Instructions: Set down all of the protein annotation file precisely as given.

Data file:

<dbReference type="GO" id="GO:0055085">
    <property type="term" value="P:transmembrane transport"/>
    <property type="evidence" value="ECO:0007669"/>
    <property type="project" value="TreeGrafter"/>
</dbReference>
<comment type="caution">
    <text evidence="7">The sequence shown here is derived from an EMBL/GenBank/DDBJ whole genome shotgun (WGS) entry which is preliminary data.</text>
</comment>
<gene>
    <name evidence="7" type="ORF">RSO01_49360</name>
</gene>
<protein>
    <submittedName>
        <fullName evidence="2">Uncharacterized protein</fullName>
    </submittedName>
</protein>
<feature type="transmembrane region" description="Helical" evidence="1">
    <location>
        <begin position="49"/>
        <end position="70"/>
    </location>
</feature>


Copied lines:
<dbReference type="GO" id="GO:0055085">
    <property type="term" value="P:transmembrane transport"/>
    <property type="evidence" value="ECO:0007669"/>
    <property type="project" value="TreeGrafter"/>
</dbReference>
<comment type="caution">
    <text evidence="7">The sequence shown here is derived from an EMBL/GenBank/DDBJ whole genome shotgun (WGS) entry which is preliminary data.</text>
</comment>
<gene>
    <name evidence="7" type="ORF">RSO01_49360</name>
</gene>
<protein>
    <submittedName>
        <fullName evidence="2">Uncharacterized protein</fullName>
    </submittedName>
</protein>
<feature type="transmembrane region" description="Helical" evidence="1">
    <location>
        <begin position="49"/>
        <end position="70"/>
    </location>
</feature>